Four months after European Union regulators accused it of abusing its search engine position, the company formally denies the complaint.
Google on Thursday predictably denied European Union charges that it was abusing its dominant position in the Internet search market to stifle rivals.
Responding to a formal statement of objections (SO) filed against the company by European Union antitrust chief Margrethe Vestager in April, Google said that its services had increased choice for European consumers while opening up new opportunities for businesses of all sizes.
The company rejected the charge that it gave preferential treatment to products in its own comparison-shopping site when people use its general search engine to look for particular products. It also rebutted claims that its ad displays and specialized organic search results somehow prevented shopping site aggregators from reaching their consumers.
“We believe that the SO's preliminary conclusions are wrong as a matter of fact, law, and economics,” Kent Walker, Google’s general counsel said in a blog post
Thursday. “We look forward to discussing our response and supporting evidence with the Commission, in the interest of promoting user choice and open competition.”
With Google’s formal response, the ball is now back in the EU antitrust chief’s court in terms of what happens next. Vestager has previously noted
that she would wait to review Google’s response to the charges before deciding how to proceed.
In the EU, a statement of objection is generally considered a formal first step toward a full-scale anti-trust investigation. In Google’s case, the main focus of the SO is on the Google Shopping comparison-shopping site in the EU. The SO charges Google with giving the site too much prominence in its search engine results and potentially depriving consumers of access to other comparison-shopping sites.
Vestager has noted that if her investigations show that Google did indeed violate EU anti-competition laws with its shopping site, the Commission could use that as a basis to enforce EU laws in other areas of Google’s business as well.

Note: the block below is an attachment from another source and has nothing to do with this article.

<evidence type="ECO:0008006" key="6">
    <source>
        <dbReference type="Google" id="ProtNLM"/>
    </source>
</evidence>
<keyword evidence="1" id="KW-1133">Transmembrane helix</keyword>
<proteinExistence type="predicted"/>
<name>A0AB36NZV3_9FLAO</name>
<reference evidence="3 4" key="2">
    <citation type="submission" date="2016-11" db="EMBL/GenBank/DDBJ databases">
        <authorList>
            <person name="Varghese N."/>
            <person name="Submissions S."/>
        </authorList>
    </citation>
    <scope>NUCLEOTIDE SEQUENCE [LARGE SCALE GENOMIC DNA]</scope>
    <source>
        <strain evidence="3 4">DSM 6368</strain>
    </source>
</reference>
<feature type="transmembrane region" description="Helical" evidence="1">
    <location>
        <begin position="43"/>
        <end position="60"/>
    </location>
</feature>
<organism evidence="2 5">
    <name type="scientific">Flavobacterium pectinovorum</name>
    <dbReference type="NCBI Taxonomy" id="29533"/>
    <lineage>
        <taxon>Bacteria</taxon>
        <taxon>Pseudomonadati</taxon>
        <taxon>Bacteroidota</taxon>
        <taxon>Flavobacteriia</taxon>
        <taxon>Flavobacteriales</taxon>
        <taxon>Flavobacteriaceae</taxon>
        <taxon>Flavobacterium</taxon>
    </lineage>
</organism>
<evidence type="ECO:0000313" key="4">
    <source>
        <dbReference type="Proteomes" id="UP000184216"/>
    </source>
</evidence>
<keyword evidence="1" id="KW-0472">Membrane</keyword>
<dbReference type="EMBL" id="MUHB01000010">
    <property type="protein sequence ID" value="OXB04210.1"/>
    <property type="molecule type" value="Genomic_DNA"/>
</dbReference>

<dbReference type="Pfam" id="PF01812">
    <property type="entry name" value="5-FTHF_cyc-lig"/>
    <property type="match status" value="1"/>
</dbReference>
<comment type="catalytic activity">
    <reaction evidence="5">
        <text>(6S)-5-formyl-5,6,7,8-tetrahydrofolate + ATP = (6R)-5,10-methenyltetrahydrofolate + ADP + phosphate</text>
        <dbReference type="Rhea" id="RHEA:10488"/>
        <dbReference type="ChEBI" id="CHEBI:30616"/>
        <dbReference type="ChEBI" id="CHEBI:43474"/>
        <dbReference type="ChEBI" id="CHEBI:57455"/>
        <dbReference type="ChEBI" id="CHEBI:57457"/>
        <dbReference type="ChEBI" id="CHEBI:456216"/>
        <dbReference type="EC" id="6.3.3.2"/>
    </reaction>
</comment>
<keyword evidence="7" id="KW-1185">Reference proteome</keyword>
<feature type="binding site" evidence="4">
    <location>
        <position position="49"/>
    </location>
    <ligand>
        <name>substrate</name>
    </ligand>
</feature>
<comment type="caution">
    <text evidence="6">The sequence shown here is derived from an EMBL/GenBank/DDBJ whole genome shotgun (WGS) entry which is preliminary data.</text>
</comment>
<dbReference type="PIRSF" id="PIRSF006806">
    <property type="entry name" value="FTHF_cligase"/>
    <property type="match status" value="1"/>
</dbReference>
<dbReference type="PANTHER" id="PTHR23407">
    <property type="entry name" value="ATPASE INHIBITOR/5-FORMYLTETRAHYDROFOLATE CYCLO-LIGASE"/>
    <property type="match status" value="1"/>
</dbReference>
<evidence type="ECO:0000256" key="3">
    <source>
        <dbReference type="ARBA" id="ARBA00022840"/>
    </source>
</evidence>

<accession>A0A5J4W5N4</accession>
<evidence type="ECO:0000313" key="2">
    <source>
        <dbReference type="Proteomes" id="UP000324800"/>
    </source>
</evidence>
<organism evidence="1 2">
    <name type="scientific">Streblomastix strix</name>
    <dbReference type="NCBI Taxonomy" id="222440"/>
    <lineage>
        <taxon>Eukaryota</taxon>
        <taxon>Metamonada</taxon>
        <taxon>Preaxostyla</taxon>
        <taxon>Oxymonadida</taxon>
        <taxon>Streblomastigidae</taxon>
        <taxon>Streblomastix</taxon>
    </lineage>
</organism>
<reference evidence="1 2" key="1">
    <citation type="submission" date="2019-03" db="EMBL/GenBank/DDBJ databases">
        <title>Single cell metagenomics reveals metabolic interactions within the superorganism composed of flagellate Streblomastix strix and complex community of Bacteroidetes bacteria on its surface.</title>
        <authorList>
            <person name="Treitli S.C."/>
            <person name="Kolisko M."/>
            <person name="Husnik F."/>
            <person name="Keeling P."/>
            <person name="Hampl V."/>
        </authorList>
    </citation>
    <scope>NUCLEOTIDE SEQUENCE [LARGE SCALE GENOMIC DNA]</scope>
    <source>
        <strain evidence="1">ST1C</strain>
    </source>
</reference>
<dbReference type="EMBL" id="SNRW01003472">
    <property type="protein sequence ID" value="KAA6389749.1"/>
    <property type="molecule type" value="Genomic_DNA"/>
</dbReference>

In his blog post, Walker noted that Google has used traffic analysis data, economic data and an “array of documents and statements” from rivals spanning more than a decade, to show why the EUs claims about it hurting the competition are wrong.
“And we show why the SO is incorrect in failing to consider the impact of major shopping services like Amazon and eBay, who are the largest players in this space,” he noted.
As opposed to draining traffic away, the universe of online shopping overall has benefited in an enormous increase in traffic from Google, Walker said. Diverse new players have entered the market and new investments are continuing to be made in this segment.
Meanwhile, Google has delivered, what Walker described as more than 20 billion free clicks over the past 10 years to shopping aggregation sites in the region covered by the SO, he said.
At the same time, the manner in which people do comparison-shopping and buy products has also evolved over the years he said suggesting that users have begun relying less on shopping aggregation sites.
“Users on desktop and mobile devices often want to go straight to trusted merchants who have established an online presence,” he said.